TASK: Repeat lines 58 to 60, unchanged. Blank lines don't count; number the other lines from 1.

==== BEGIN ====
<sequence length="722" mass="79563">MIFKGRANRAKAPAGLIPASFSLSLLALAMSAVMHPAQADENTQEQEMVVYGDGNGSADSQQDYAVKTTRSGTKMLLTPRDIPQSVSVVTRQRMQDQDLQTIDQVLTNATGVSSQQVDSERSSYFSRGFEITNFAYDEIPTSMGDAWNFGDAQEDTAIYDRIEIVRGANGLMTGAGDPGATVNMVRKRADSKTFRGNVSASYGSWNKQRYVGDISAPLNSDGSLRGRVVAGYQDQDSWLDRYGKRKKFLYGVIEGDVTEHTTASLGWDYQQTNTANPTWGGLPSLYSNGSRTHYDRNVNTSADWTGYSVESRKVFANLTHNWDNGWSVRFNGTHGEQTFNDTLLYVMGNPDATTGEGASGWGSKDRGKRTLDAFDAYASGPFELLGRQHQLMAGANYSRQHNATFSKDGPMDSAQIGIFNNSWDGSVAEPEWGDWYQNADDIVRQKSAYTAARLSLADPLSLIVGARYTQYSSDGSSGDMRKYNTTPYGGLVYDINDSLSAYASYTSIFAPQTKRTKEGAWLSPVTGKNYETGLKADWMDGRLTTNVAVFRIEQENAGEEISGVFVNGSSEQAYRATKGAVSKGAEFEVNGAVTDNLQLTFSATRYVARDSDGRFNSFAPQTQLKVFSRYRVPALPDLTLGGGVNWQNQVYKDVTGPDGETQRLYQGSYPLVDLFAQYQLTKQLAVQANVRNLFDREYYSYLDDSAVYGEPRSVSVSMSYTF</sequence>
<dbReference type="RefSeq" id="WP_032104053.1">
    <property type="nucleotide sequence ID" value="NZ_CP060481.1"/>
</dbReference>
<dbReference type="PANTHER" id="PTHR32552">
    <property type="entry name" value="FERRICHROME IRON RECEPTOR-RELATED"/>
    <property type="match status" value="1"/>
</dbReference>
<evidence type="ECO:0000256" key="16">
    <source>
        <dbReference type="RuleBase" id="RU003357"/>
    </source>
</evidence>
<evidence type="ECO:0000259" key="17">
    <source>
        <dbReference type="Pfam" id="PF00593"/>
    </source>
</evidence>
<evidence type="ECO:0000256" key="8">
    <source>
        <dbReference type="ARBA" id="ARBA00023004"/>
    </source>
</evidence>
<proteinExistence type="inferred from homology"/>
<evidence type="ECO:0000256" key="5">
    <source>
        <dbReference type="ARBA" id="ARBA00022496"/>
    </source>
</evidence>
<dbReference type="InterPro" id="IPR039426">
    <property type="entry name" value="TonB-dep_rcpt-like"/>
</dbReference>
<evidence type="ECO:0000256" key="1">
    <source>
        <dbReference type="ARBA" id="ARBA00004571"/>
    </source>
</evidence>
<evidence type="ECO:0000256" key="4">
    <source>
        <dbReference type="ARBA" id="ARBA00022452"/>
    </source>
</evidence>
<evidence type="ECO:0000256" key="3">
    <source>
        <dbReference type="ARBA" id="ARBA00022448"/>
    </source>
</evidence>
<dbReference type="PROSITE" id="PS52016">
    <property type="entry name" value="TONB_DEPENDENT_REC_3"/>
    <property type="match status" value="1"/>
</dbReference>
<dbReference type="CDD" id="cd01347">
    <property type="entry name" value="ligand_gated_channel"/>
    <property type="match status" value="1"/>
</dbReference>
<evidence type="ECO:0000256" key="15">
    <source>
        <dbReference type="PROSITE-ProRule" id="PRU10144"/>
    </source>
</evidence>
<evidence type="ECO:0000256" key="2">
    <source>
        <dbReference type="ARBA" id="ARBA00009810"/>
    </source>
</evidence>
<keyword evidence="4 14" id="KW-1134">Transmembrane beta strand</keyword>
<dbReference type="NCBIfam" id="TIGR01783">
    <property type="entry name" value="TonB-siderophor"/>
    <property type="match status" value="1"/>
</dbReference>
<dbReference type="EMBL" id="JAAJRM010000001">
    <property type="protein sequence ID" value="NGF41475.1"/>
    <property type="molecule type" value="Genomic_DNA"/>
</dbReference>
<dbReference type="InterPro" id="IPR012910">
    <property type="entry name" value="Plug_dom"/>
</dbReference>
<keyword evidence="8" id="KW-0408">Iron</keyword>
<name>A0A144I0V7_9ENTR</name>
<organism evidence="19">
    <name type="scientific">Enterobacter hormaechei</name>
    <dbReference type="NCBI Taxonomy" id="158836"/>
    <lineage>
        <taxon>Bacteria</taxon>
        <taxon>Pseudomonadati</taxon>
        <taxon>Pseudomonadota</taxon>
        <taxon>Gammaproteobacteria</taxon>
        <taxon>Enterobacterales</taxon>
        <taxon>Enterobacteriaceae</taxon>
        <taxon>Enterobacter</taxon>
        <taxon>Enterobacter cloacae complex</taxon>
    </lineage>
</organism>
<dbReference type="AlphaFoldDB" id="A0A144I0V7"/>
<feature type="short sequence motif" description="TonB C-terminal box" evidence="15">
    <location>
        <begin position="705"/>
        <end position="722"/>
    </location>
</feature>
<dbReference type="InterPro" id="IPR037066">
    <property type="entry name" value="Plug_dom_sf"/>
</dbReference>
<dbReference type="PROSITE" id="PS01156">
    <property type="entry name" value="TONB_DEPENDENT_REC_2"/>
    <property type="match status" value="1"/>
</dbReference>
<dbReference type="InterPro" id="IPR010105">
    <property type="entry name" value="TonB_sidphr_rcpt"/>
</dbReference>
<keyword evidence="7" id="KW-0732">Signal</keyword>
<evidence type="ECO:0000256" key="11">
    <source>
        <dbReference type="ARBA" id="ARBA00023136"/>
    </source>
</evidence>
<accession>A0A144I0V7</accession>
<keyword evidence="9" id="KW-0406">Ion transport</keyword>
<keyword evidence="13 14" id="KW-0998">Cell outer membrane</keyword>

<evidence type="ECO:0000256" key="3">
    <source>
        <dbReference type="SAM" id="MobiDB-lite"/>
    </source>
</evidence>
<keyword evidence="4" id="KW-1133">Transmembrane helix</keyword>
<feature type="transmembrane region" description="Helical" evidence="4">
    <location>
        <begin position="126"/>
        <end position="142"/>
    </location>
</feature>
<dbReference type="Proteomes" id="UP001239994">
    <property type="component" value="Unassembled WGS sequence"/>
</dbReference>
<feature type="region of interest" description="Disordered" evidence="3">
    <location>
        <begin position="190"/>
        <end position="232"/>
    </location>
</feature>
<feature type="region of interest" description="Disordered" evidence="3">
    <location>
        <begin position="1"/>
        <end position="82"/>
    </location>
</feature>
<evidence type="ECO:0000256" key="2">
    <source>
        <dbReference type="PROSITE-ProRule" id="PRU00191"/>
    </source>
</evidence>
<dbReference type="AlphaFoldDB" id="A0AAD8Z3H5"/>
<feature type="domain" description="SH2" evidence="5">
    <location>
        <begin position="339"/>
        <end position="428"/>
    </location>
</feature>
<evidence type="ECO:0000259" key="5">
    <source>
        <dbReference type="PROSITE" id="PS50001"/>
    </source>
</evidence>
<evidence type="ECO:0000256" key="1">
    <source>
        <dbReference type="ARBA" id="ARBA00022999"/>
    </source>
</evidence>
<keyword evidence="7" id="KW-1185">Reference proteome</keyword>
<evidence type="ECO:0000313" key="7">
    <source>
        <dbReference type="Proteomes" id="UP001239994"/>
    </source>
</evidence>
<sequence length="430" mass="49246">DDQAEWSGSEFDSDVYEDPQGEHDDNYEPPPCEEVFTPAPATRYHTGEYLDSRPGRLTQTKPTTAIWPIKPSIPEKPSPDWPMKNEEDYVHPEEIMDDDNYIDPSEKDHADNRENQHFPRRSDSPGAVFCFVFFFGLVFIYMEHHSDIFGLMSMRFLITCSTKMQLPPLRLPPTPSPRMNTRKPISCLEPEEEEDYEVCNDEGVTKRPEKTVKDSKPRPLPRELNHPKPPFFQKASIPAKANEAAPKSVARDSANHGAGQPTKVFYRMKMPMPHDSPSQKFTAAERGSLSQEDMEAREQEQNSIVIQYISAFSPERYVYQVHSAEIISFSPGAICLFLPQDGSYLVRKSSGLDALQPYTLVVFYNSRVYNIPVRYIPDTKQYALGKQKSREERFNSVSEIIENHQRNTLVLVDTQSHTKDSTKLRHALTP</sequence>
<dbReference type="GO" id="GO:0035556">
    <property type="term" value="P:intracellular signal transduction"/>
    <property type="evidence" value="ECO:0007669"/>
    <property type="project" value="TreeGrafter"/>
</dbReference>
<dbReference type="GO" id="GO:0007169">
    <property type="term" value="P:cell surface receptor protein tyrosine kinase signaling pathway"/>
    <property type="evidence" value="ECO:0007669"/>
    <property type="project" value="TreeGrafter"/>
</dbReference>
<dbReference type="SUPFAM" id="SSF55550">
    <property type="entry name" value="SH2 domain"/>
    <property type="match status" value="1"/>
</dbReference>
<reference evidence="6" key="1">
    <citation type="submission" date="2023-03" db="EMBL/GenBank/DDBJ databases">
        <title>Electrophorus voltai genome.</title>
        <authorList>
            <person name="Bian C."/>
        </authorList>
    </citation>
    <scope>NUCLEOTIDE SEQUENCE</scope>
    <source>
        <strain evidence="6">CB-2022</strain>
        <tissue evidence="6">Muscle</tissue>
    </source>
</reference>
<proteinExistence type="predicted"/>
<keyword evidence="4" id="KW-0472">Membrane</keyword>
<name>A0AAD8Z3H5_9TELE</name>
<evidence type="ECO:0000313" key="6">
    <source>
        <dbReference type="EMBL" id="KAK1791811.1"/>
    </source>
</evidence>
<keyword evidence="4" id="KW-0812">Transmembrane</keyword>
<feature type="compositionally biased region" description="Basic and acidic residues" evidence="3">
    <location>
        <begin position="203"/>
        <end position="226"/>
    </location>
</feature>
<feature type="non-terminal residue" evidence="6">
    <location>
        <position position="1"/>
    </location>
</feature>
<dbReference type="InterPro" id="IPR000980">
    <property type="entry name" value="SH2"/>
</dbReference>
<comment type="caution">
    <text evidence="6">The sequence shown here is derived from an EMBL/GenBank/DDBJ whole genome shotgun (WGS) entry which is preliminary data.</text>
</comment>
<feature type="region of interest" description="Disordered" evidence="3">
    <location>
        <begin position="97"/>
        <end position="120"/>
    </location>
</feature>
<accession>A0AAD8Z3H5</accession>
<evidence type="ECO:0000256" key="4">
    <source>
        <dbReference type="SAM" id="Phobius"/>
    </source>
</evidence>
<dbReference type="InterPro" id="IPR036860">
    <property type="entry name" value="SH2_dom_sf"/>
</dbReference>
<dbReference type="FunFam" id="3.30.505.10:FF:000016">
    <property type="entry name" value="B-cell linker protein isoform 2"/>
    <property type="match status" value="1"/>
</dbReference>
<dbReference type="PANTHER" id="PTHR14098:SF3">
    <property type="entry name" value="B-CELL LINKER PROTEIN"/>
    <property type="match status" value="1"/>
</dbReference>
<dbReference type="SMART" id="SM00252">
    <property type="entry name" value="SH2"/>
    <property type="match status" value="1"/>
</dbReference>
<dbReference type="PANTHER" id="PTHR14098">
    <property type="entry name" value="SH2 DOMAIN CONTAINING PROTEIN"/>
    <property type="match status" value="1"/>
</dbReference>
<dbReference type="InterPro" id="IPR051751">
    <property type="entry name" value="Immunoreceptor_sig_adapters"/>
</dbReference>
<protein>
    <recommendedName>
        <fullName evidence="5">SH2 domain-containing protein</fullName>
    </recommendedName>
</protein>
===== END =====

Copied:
        <dbReference type="PROSITE-ProRule" id="PRU10144"/>
    </source>
</evidence>